The chatrooms of lo fi hip hop YouTube radio channels are often very sweet spaces. People mingle, letting each other know what they’re up to as they listen to the ambient sounds: work, studying, relaxing. Everyone doing their own thing, but united by some chillhop beats and the virtual space of the chat window.
It makes sense, then, that Kind Words draws attention to the fact that it uses that kind of music in its soundtrack via its subtitle, (lo fi chill beats to write to). It’s a game about sharing uplifting letters with real strangers. You hang out in a hazy, cosy looking bedroom, scribbling away in response to others’ worries, or ask for responses to your own nagging thoughts. Also there’s a friendly postdeer.
It turns out that people are sad about a lot of things. Relationships, work, the fact that the world is burning up and the political landscape somehow keeps hitting new lows every single day. It might feel like something a tiny game space that’s essentially just an interface for sending and receiving messages from strangers isn’t equipped to handle. And it’s not, really. But sending off tiny missives – I hear you! I understand how you feel! – still gives that warm glow of having done a nice thing.
Maybe it’s just because I’m a writer by trade and personality but applying words to a problem feels like a balm even if not a solution. And without many solutions actually to hand for a lot of the problems being discussed, being given the opportunity to offer that small comfort, to do something rather than nothing, is compelling. It’s strange to apply such a video game-y word to it, but I really did feel compelled, always wanting to write just one more reply.
It is a little gamified, which probably helps that impulse along. You can’t reply to people who send you messages, but you can thank them by giving them a little sticker. You can attach those to letters in turn, and obviously the idea is to unlock them all, scattering the related trinkets around your room. And hey, they are cute.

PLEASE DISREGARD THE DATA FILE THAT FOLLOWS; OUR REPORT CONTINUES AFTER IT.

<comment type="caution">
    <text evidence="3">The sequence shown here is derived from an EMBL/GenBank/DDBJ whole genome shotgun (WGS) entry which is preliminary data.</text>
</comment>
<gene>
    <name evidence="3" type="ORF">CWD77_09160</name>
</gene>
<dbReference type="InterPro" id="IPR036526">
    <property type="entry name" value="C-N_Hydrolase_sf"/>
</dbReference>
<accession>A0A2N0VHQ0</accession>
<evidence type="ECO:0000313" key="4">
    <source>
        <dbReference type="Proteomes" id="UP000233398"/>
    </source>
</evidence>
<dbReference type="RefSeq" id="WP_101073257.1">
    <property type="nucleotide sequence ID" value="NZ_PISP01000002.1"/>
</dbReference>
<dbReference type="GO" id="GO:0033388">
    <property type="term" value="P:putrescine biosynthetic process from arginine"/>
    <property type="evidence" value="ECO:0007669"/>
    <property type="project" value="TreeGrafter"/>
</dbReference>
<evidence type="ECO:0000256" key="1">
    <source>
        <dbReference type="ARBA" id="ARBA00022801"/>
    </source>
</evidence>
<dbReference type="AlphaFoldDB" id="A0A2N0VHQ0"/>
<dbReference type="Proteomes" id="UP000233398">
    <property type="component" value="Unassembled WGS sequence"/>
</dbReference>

Even after sending a bunch of messages, and getting plenty of thanks and stickers in return, I felt cynical about whether a note from a stranger would do anything for me. I wanted to try out sending my own request for the sake of having tried everything in the game, but not because it seemed especially like something I would especially like. I wasn’t even sure what to put down until I had the box in front of me and suddenly a perfectly-formed worry tumbled from my fingers onto the screen. (Writing, am I right?)
Anyway, the deeply predictable punchline here is that I ended up crying a lot.
When you’re not getting emotionally devastated by kindly strangers, it’s a lovely thing to have tabbed out on a second screen thanks to the music and dreamy pink space. Every so often a paper airplane will go by with a little message from another player, so you don’t have to always be digging into other people’s worries or your own to have something nice to read.
Kind Words is available now from Steam, for £4/$5/€4.